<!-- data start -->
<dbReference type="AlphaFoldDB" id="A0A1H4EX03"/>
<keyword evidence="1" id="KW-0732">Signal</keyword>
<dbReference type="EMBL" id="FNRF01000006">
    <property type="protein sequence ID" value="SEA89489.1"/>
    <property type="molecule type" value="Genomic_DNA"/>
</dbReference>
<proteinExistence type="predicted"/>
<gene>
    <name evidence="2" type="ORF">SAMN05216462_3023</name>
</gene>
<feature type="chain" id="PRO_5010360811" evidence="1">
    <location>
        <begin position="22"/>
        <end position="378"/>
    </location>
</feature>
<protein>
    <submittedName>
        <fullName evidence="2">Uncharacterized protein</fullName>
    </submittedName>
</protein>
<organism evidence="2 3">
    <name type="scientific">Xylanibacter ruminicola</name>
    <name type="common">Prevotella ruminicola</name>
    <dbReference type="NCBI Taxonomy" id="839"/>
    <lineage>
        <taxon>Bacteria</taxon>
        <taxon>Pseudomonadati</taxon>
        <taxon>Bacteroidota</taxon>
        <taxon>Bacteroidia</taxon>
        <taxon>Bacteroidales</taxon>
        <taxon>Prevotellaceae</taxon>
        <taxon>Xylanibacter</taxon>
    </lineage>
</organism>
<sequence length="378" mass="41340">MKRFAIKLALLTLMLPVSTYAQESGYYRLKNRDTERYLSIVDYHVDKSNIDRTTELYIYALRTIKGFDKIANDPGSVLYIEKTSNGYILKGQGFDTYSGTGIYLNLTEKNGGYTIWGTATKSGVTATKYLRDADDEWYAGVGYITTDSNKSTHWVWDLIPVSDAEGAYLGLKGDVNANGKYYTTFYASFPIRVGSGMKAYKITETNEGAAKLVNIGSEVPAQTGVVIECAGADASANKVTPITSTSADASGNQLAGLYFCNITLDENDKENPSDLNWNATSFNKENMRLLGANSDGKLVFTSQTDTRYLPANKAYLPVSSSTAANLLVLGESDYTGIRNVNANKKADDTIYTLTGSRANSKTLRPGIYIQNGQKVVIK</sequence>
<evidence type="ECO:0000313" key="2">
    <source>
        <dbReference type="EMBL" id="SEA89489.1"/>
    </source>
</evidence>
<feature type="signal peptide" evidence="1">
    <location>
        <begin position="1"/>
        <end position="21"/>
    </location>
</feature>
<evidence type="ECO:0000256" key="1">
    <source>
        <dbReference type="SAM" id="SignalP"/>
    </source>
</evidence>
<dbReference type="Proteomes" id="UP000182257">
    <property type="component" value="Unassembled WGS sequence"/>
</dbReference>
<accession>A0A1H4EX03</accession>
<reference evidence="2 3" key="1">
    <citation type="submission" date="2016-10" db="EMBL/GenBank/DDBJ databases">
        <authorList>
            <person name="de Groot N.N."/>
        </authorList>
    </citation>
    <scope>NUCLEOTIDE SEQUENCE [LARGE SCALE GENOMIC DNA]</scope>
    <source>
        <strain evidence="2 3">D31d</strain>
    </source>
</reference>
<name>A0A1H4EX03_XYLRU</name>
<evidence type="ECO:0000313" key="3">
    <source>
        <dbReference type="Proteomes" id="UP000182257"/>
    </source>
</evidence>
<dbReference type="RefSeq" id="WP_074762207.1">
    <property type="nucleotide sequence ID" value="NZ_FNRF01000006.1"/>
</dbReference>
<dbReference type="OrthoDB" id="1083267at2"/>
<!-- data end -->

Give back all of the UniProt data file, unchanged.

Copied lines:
<dbReference type="AlphaFoldDB" id="A0A1H4EX03"/>
<keyword evidence="1" id="KW-0732">Signal</keyword>
<dbReference type="EMBL" id="FNRF01000006">
    <property type="protein sequence ID" value="SEA89489.1"/>
    <property type="molecule type" value="Genomic_DNA"/>
</dbReference>
<proteinExistence type="predicted"/>
<gene>
    <name evidence="2" type="ORF">SAMN05216462_3023</name>
</gene>
<feature type="chain" id="PRO_5010360811" evidence="1">
    <location>
        <begin position="22"/>
        <end position="378"/>
    </location>
</feature>
<protein>
    <submittedName>
        <fullName evidence="2">Uncharacterized protein</fullName>
    </submittedName>
</protein>
<organism evidence="2 3">
    <name type="scientific">Xylanibacter ruminicola</name>
    <name type="common">Prevotella ruminicola</name>
    <dbReference type="NCBI Taxonomy" id="839"/>
    <lineage>
        <taxon>Bacteria</taxon>
        <taxon>Pseudomonadati</taxon>
        <taxon>Bacteroidota</taxon>
        <taxon>Bacteroidia</taxon>
        <taxon>Bacteroidales</taxon>
        <taxon>Prevotellaceae</taxon>
        <taxon>Xylanibacter</taxon>
    </lineage>
</organism>
<sequence length="378" mass="41340">MKRFAIKLALLTLMLPVSTYAQESGYYRLKNRDTERYLSIVDYHVDKSNIDRTTELYIYALRTIKGFDKIANDPGSVLYIEKTSNGYILKGQGFDTYSGTGIYLNLTEKNGGYTIWGTATKSGVTATKYLRDADDEWYAGVGYITTDSNKSTHWVWDLIPVSDAEGAYLGLKGDVNANGKYYTTFYASFPIRVGSGMKAYKITETNEGAAKLVNIGSEVPAQTGVVIECAGADASANKVTPITSTSADASGNQLAGLYFCNITLDENDKENPSDLNWNATSFNKENMRLLGANSDGKLVFTSQTDTRYLPANKAYLPVSSSTAANLLVLGESDYTGIRNVNANKKADDTIYTLTGSRANSKTLRPGIYIQNGQKVVIK</sequence>
<evidence type="ECO:0000313" key="2">
    <source>
        <dbReference type="EMBL" id="SEA89489.1"/>
    </source>
</evidence>
<feature type="signal peptide" evidence="1">
    <location>
        <begin position="1"/>
        <end position="21"/>
    </location>
</feature>
<evidence type="ECO:0000256" key="1">
    <source>
        <dbReference type="SAM" id="SignalP"/>
    </source>
</evidence>
<dbReference type="Proteomes" id="UP000182257">
    <property type="component" value="Unassembled WGS sequence"/>
</dbReference>
<accession>A0A1H4EX03</accession>
<reference evidence="2 3" key="1">
    <citation type="submission" date="2016-10" db="EMBL/GenBank/DDBJ databases">
        <authorList>
            <person name="de Groot N.N."/>
        </authorList>
    </citation>
    <scope>NUCLEOTIDE SEQUENCE [LARGE SCALE GENOMIC DNA]</scope>
    <source>
        <strain evidence="2 3">D31d</strain>
    </source>
</reference>
<name>A0A1H4EX03_XYLRU</name>
<evidence type="ECO:0000313" key="3">
    <source>
        <dbReference type="Proteomes" id="UP000182257"/>
    </source>
</evidence>
<dbReference type="RefSeq" id="WP_074762207.1">
    <property type="nucleotide sequence ID" value="NZ_FNRF01000006.1"/>
</dbReference>
<dbReference type="OrthoDB" id="1083267at2"/>